A Micro-Macro Model for South Africa: Building and Linking a Microsimulation Model to a CGE Model
This paper describes a newly-built micro-macro model for South Africa. A computable general equilibrium (CGE) model and a microsimulation (MS) model are combined in a sequential approach in order to build an effective tool to assess the effects of various macroeconomic policies and shocks on South African households. The CGE model is used to simulate the macro-changes in the structure of the economy after the policy change or the macro-shock. In a second step, these changes are passed on to the MS model. Micro-macro consistency equations, along with the direct transmission of prices, ensure that macro-changes are fully transmitted from the CGE to the MS model. Given any change in the macroeconomic structure of the economy predicted by the CGE model, the MS model predicts how individual agents modify their behaviours and how their incomes are affected, while accounting for individual heterogeneity.
|Date of creation:||Nov 2005|
|Contact details of provider:|| Postal: Melbourne Institute of Applied Economic and Social Research, The University of Melbourne, Victoria 3010 Australia|
Phone: +61 3 8344 2100
Fax: +61 3 8344 2111
Web page: http://www.melbourneinstitute.com/
More information through EDIRC
References listed on IDEAS
Please report citation or reference errors to , or , if you are the registered author of the cited work, log in to your RePEc Author Service profile, click on "citations" and make appropriate adjustments.:
- John Whalley, 2008.
"Globalisation and Values,"
The World Economy,
Wiley Blackwell, vol. 31(11), pages 1503-1524, November.
- Thurlow, James & van Seventer, Dirk Ernst, 2002. "A standard computable general equilibrium model for South Africa," TMD discussion papers 100, International Food Policy Research Institute (IFPRI).
- A. K. Sen, 1963. "Neo‐Classical And Neo‐Keynbsian Theories Of Distribution," The Economic Record, The Economic Society of Australia, vol. 39(85), pages 53-64, 03.
- Decaluwé, Bernard & Dumont, Jean-Christophe & Savard, Luc, 2000. "Measuring Poverty and Inequality in a Computable General Equilibrium Model," Cahiers de recherche 9926, Université Laval - Département d'économique.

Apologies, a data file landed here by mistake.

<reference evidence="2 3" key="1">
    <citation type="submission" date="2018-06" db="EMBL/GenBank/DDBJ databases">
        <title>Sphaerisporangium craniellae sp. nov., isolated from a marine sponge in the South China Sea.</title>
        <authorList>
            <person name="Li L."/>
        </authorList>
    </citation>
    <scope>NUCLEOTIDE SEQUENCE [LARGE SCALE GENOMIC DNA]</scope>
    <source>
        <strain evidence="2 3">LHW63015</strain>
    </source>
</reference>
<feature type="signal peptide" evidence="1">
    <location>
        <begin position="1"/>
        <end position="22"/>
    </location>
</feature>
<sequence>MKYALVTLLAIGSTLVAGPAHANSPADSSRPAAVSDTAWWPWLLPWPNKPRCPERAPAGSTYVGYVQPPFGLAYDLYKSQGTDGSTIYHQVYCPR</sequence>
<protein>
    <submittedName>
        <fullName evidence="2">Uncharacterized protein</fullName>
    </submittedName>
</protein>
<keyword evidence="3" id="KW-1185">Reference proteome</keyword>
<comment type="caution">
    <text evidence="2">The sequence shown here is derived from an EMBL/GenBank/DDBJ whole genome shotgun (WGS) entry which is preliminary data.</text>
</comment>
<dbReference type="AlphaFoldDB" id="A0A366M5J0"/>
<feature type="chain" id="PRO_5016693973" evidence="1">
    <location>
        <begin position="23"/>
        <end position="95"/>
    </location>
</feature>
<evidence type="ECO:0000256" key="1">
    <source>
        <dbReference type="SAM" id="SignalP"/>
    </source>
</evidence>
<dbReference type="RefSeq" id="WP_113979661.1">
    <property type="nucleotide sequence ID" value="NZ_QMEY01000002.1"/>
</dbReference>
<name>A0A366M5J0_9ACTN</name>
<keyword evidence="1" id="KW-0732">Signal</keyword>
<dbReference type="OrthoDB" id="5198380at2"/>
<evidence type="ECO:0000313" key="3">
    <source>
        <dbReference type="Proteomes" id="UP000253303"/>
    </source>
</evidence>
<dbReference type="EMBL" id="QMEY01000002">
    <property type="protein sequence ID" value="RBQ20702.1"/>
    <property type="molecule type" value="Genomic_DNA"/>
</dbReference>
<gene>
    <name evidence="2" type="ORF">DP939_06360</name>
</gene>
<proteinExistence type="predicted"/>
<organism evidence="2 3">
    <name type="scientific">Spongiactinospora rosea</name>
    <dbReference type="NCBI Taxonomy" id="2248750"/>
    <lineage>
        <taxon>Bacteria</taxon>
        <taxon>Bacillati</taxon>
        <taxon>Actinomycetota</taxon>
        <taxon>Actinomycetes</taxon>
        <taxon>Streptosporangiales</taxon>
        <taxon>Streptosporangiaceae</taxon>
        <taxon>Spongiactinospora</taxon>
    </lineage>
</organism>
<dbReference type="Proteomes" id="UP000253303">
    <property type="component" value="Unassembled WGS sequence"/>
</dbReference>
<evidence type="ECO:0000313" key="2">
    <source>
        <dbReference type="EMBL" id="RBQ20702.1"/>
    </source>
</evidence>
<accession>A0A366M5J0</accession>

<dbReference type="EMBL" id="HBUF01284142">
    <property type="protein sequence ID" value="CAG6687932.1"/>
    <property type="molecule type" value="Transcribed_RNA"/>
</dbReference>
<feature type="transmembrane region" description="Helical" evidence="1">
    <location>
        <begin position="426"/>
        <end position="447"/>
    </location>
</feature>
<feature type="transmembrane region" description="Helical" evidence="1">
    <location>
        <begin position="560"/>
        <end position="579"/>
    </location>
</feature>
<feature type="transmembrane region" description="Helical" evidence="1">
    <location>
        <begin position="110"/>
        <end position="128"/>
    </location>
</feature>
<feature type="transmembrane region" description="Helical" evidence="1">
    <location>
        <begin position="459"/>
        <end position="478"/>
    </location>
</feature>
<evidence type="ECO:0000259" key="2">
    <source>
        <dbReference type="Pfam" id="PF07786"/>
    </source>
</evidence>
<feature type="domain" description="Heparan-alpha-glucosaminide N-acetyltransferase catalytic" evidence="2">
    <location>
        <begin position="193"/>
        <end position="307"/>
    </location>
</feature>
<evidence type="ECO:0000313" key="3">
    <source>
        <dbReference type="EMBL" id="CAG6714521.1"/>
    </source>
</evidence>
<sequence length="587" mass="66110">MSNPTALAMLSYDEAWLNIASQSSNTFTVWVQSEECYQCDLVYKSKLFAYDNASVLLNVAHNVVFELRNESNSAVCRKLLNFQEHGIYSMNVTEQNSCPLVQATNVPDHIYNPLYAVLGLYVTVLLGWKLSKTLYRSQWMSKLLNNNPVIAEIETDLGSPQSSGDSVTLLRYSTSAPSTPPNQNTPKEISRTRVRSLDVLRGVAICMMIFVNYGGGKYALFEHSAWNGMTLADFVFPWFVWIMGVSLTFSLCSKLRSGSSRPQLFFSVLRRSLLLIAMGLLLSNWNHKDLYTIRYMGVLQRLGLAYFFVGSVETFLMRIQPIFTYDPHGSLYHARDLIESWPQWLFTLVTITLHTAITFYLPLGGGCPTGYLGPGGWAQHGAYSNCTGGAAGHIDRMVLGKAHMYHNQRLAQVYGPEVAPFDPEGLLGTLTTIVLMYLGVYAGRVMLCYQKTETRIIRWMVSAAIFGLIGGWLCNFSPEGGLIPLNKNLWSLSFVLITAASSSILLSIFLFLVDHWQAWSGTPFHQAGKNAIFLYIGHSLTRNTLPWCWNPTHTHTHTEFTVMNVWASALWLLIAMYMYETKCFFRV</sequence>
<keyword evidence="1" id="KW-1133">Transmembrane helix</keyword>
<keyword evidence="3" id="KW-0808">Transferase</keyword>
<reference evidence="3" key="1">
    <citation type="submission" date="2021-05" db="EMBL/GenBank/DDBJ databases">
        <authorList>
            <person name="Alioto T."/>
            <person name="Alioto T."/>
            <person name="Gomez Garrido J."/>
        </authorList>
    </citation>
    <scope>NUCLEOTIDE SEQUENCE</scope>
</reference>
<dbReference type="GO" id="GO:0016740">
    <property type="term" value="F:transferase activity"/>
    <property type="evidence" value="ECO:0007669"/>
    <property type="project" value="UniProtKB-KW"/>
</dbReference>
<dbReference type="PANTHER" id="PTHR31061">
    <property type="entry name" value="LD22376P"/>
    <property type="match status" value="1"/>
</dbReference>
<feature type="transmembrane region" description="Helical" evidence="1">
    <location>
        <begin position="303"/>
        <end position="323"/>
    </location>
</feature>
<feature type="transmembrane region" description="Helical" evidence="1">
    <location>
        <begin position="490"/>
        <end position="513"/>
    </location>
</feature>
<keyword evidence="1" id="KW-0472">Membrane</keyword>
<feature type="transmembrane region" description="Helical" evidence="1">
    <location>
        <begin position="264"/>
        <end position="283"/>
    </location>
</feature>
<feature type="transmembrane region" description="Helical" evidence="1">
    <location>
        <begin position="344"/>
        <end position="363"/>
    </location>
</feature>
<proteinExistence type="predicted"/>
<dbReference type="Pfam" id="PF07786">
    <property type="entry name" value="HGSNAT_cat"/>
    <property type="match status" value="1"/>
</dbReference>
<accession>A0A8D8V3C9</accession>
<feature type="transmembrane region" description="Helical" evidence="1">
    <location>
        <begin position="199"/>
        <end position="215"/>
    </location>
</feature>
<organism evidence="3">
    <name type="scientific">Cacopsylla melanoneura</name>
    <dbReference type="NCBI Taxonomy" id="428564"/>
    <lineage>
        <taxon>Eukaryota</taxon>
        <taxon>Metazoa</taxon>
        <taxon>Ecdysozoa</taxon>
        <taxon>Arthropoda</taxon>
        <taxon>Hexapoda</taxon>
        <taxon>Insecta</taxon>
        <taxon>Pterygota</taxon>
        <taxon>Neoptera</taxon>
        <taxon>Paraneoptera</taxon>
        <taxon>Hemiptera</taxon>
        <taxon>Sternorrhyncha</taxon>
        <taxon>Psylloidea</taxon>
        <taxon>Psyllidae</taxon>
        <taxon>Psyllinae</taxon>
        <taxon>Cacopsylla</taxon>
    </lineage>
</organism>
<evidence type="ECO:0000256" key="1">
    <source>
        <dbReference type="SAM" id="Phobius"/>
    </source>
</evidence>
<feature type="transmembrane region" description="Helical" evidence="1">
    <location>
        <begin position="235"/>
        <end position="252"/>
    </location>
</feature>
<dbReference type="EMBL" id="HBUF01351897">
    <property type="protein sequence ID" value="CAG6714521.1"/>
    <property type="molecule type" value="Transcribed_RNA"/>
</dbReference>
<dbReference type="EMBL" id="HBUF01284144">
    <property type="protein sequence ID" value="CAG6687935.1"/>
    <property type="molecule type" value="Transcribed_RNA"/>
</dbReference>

- Zafar Iqbal & Rizwana Siddiqui, 2001. "Critical Review of Literature on Computable General Equilibrium Models," MIMAP Technical Paper Series 2001:09, Pakistan Institute of Development Economics.
- Servaas van der Berg & Megan Louw, 2003.
"Changing Patterns of South African income distribution: Towards time series estimates of distribution and poverty,"
02/2003, Stellenbosch University, Department of Economics.
- Servaas Van Der Berg & Megan Louw, 2004. "Changing Patterns Of South African Income Distribution: Towards Time Series Estimates Of Distribution And Poverty," South African Journal of Economics, Economic Society of South Africa, vol. 72(3), pages 546-572, 09.
- John Cockburn, 2004.
"Trade Liberalisation and Poverty in Nepal A Computable General Equilibrium Micro Simulation Analysis,"
Development and Comp Systems
- John Cockburn, 2002. "Trade Liberalisation and Poverty in Nepal: A Computable General Equilibrium Micro Simulation Analysis," CSAE Working Paper Series 2002-11, Centre for the Study of African Economies, University of Oxford.
- Cathal O'Donoghue, 2001. "Introduction to the Special Issue on Dynamic Microsimulation Modelling," Brazilian Electronic Journal of Economics, Department of Economics, Universidade Federal de Pernambuco, vol. 4(2), December.
- Cogneau, Denis & Robilliard, Anne-Sophie, 2000. "Growth, distribution and poverty in Madagascar," TMD discussion papers 61, International Food Policy Research Institute (IFPRI).
- Arvind Subramanian & Gunnar Jonsson, 2000.
"Dynamic Gains From Trade; Evidence From South Africa,"
IMF Working Papers
00/45, International Monetary Fund.
- By Gunnar Jonsson & Arvind Subramanian, 2001. "Dynamic Gains from Trade: Evidence from South Africa," IMF Staff Papers, Palgrave Macmillan, vol. 48(1), pages 1-8.
When requesting a correction, please mention this item's handle: RePEc:iae:iaewps:wp2005n16. See general information about how to correct material in RePEc.
For technical questions regarding this item, or to correct its authors, title, abstract, bibliographic or download information, contact: (Abbey Treloar)
If you have authored this item and are not yet registered with RePEc, we encourage you to do it here. This allows to link your profile to this item. It also allows you to accept potential citations to this item that we are uncertain about.
If references are entirely missing, you can add them using this form.
If the full references list an item that is present in RePEc, but the system did not link to it, you can help with this form.
If you know of missing items citing this one, you can help us creating those links by adding the relevant references in the same way as above, for each refering item. If you are a registered author of this item, you may also want to check the "citations" tab in your profile, as there may be some citations waiting for confirmation.
Please note that corrections may take a couple of weeks to filter through the various RePEc services.